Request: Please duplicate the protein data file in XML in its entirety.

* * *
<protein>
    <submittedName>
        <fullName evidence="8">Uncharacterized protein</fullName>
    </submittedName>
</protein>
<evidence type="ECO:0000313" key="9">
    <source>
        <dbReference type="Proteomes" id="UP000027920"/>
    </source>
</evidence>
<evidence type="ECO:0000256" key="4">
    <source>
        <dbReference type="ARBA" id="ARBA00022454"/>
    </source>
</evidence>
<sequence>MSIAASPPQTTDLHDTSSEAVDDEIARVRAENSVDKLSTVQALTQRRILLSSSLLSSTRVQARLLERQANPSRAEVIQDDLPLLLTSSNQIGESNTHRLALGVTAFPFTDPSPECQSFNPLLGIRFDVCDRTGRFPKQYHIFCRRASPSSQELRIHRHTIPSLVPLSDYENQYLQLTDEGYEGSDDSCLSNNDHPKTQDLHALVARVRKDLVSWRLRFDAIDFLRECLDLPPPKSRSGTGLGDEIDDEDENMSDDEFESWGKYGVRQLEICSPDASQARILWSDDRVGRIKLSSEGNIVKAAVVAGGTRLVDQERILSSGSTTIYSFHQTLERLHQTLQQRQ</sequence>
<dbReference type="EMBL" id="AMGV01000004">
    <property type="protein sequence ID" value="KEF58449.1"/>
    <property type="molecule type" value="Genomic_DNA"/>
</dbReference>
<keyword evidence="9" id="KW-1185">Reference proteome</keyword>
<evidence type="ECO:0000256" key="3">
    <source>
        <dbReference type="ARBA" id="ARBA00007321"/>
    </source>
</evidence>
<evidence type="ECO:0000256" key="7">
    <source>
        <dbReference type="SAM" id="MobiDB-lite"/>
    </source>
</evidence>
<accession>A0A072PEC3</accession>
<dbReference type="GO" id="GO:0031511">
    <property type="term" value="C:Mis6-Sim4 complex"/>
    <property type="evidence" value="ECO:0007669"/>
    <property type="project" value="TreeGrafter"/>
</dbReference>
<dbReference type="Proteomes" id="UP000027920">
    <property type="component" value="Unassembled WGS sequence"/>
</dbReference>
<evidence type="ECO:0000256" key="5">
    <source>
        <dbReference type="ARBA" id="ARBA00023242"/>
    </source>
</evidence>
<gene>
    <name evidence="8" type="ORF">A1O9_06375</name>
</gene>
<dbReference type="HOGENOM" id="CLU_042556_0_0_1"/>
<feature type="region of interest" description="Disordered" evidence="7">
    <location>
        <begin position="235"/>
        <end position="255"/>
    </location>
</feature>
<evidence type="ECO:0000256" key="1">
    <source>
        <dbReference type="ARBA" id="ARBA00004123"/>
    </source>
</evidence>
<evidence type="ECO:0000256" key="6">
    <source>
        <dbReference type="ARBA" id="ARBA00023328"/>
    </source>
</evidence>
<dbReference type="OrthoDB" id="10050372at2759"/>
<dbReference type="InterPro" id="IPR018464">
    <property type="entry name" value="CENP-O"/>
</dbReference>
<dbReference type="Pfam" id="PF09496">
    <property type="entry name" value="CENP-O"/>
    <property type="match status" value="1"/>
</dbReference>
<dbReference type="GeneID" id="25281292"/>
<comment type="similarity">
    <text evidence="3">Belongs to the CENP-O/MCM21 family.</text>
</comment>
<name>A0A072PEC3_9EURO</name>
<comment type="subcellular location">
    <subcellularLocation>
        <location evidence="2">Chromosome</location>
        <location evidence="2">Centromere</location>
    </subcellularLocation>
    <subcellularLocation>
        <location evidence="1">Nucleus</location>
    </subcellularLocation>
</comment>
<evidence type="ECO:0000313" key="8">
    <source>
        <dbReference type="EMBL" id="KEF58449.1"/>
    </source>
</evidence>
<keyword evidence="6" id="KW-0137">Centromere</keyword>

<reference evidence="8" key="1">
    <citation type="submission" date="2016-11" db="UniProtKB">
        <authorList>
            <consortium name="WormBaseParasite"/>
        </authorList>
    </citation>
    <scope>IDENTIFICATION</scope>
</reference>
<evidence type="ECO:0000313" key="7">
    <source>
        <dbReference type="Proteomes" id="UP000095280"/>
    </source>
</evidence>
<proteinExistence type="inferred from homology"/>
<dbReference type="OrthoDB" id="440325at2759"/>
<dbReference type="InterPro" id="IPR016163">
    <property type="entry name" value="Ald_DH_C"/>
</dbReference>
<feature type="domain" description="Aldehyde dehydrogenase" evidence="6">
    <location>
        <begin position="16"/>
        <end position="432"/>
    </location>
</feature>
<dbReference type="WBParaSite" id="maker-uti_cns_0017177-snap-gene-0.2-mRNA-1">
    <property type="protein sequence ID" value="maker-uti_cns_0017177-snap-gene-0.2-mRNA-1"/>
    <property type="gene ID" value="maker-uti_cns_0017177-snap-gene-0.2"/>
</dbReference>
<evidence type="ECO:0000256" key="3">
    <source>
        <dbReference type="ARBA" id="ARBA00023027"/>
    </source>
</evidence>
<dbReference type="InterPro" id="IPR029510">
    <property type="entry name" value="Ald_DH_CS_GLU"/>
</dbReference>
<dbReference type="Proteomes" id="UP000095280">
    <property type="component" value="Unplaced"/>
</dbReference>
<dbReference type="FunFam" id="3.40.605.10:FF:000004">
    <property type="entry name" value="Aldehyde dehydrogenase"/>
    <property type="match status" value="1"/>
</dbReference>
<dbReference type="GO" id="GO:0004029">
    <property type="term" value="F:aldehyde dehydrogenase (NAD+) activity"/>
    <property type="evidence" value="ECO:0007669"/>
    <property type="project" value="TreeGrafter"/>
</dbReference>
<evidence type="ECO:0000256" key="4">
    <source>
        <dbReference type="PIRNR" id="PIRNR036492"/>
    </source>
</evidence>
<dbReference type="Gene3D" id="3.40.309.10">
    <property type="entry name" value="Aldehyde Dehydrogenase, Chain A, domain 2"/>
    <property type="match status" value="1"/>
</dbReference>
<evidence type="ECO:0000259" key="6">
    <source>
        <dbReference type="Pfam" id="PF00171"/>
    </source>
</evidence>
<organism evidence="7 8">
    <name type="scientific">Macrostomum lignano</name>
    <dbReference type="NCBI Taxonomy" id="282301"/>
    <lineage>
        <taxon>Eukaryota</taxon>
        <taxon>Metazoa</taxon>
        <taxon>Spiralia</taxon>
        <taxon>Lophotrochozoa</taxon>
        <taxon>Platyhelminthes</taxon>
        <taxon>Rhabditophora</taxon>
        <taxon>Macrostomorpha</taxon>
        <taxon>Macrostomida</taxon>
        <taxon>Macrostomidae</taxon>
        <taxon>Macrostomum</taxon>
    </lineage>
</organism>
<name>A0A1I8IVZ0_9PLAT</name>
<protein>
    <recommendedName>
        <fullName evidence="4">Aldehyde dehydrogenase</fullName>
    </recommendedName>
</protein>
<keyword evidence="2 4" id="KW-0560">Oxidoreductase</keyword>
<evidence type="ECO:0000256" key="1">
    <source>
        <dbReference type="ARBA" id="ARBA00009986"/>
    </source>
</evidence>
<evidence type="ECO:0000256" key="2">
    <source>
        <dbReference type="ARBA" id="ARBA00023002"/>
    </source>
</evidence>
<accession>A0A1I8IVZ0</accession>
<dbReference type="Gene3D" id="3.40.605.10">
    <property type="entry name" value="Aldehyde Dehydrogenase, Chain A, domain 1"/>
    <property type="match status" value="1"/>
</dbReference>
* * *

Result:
<protein>
    <submittedName>
        <fullName evidence="8">Uncharacterized protein</fullName>
    </submittedName>
</protein>
<evidence type="ECO:0000313" key="9">
    <source>
        <dbReference type="Proteomes" id="UP000027920"/>
    </source>
</evidence>
<evidence type="ECO:0000256" key="4">
    <source>
        <dbReference type="ARBA" id="ARBA00022454"/>
    </source>
</evidence>
<sequence>MSIAASPPQTTDLHDTSSEAVDDEIARVRAENSVDKLSTVQALTQRRILLSSSLLSSTRVQARLLERQANPSRAEVIQDDLPLLLTSSNQIGESNTHRLALGVTAFPFTDPSPECQSFNPLLGIRFDVCDRTGRFPKQYHIFCRRASPSSQELRIHRHTIPSLVPLSDYENQYLQLTDEGYEGSDDSCLSNNDHPKTQDLHALVARVRKDLVSWRLRFDAIDFLRECLDLPPPKSRSGTGLGDEIDDEDENMSDDEFESWGKYGVRQLEICSPDASQARILWSDDRVGRIKLSSEGNIVKAAVVAGGTRLVDQERILSSGSTTIYSFHQTLERLHQTLQQRQ</sequence>
<dbReference type="EMBL" id="AMGV01000004">
    <property type="protein sequence ID" value="KEF58449.1"/>
    <property type="molecule type" value="Genomic_DNA"/>
</dbReference>
<keyword evidence="9" id="KW-1185">Reference proteome</keyword>
<evidence type="ECO:0000256" key="3">
    <source>
        <dbReference type="ARBA" id="ARBA00007321"/>
    </source>
</evidence>
<evidence type="ECO:0000256" key="7">
    <source>
        <dbReference type="SAM" id="MobiDB-lite"/>
    </source>
</evidence>
<accession>A0A072PEC3</accession>
<dbReference type="GO" id="GO:0031511">
    <property type="term" value="C:Mis6-Sim4 complex"/>
    <property type="evidence" value="ECO:0007669"/>
    <property type="project" value="TreeGrafter"/>
</dbReference>
<dbReference type="Proteomes" id="UP000027920">
    <property type="component" value="Unassembled WGS sequence"/>
</dbReference>
<evidence type="ECO:0000256" key="5">
    <source>
        <dbReference type="ARBA" id="ARBA00023242"/>
    </source>
</evidence>
<gene>
    <name evidence="8" type="ORF">A1O9_06375</name>
</gene>
<dbReference type="HOGENOM" id="CLU_042556_0_0_1"/>
<feature type="region of interest" description="Disordered" evidence="7">
    <location>
        <begin position="235"/>
        <end position="255"/>
    </location>
</feature>
<evidence type="ECO:0000256" key="1">
    <source>
        <dbReference type="ARBA" id="ARBA00004123"/>
    </source>
</evidence>
<evidence type="ECO:0000256" key="6">
    <source>
        <dbReference type="ARBA" id="ARBA00023328"/>
    </source>
</evidence>
<dbReference type="OrthoDB" id="10050372at2759"/>
<dbReference type="InterPro" id="IPR018464">
    <property type="entry name" value="CENP-O"/>
</dbReference>
<dbReference type="Pfam" id="PF09496">
    <property type="entry name" value="CENP-O"/>
    <property type="match status" value="1"/>
</dbReference>
<dbReference type="GeneID" id="25281292"/>
<comment type="similarity">
    <text evidence="3">Belongs to the CENP-O/MCM21 family.</text>
</comment>
<name>A0A072PEC3_9EURO</name>
<comment type="subcellular location">
    <subcellularLocation>
        <location evidence="2">Chromosome</location>
        <location evidence="2">Centromere</location>
    </subcellularLocation>
    <subcellularLocation>
        <location evidence="1">Nucleus</location>
    </subcellularLocation>
</comment>
<evidence type="ECO:0000313" key="8">
    <source>
        <dbReference type="EMBL" id="KEF58449.1"/>
    </source>
</evidence>
<keyword evidence="6" id="KW-0137">Centromere</keyword>

<reference evidence="8" key="1">
    <citation type="submission" date="2016-11" db="UniProtKB">
        <authorList>
            <consortium name="WormBaseParasite"/>
        </authorList>
    </citation>
    <scope>IDENTIFICATION</scope>
</reference>
<evidence type="ECO:0000313" key="7">
    <source>
        <dbReference type="Proteomes" id="UP000095280"/>
    </source>
</evidence>
<proteinExistence type="inferred from homology"/>
<dbReference type="OrthoDB" id="440325at2759"/>
<dbReference type="InterPro" id="IPR016163">
    <property type="entry name" value="Ald_DH_C"/>
</dbReference>
<feature type="domain" description="Aldehyde dehydrogenase" evidence="6">
    <location>
        <begin position="16"/>
        <end position="432"/>
    </location>
</feature>
<dbReference type="WBParaSite" id="maker-uti_cns_0017177-snap-gene-0.2-mRNA-1">
    <property type="protein sequence ID" value="maker-uti_cns_0017177-snap-gene-0.2-mRNA-1"/>
    <property type="gene ID" value="maker-uti_cns_0017177-snap-gene-0.2"/>
</dbReference>
<evidence type="ECO:0000256" key="3">
    <source>
        <dbReference type="ARBA" id="ARBA00023027"/>
    </source>
</evidence>
<dbReference type="InterPro" id="IPR029510">
    <property type="entry name" value="Ald_DH_CS_GLU"/>
</dbReference>
<dbReference type="Proteomes" id="UP000095280">
    <property type="component" value="Unplaced"/>
</dbReference>
<dbReference type="FunFam" id="3.40.605.10:FF:000004">
    <property type="entry name" value="Aldehyde dehydrogenase"/>
    <property type="match status" value="1"/>
</dbReference>
<dbReference type="GO" id="GO:0004029">
    <property type="term" value="F:aldehyde dehydrogenase (NAD+) activity"/>
    <property type="evidence" value="ECO:0007669"/>
    <property type="project" value="TreeGrafter"/>
</dbReference>
<evidence type="ECO:0000256" key="4">
    <source>
        <dbReference type="PIRNR" id="PIRNR036492"/>
    </source>
</evidence>
<dbReference type="Gene3D" id="3.40.309.10">
    <property type="entry name" value="Aldehyde Dehydrogenase, Chain A, domain 2"/>
    <property type="match status" value="1"/>
</dbReference>
<evidence type="ECO:0000259" key="6">
    <source>
        <dbReference type="Pfam" id="PF00171"/>
    </source>
</evidence>
<organism evidence="7 8">
    <name type="scientific">Macrostomum lignano</name>
    <dbReference type="NCBI Taxonomy" id="282301"/>
    <lineage>
        <taxon>Eukaryota</taxon>
        <taxon>Metazoa</taxon>
        <taxon>Spiralia</taxon>
        <taxon>Lophotrochozoa</taxon>
        <taxon>Platyhelminthes</taxon>
        <taxon>Rhabditophora</taxon>
        <taxon>Macrostomorpha</taxon>
        <taxon>Macrostomida</taxon>
        <taxon>Macrostomidae</taxon>
        <taxon>Macrostomum</taxon>
    </lineage>
</organism>
<name>A0A1I8IVZ0_9PLAT</name>
<protein>
    <recommendedName>
        <fullName evidence="4">Aldehyde dehydrogenase</fullName>
    </recommendedName>
</protein>
<keyword evidence="2 4" id="KW-0560">Oxidoreductase</keyword>
<evidence type="ECO:0000256" key="1">
    <source>
        <dbReference type="ARBA" id="ARBA00009986"/>
    </source>
</evidence>
<evidence type="ECO:0000256" key="2">
    <source>
        <dbReference type="ARBA" id="ARBA00023002"/>
    </source>
</evidence>
<accession>A0A1I8IVZ0</accession>
<dbReference type="Gene3D" id="3.40.605.10">
    <property type="entry name" value="Aldehyde Dehydrogenase, Chain A, domain 1"/>
    <property type="match status" value="1"/>
</dbReference>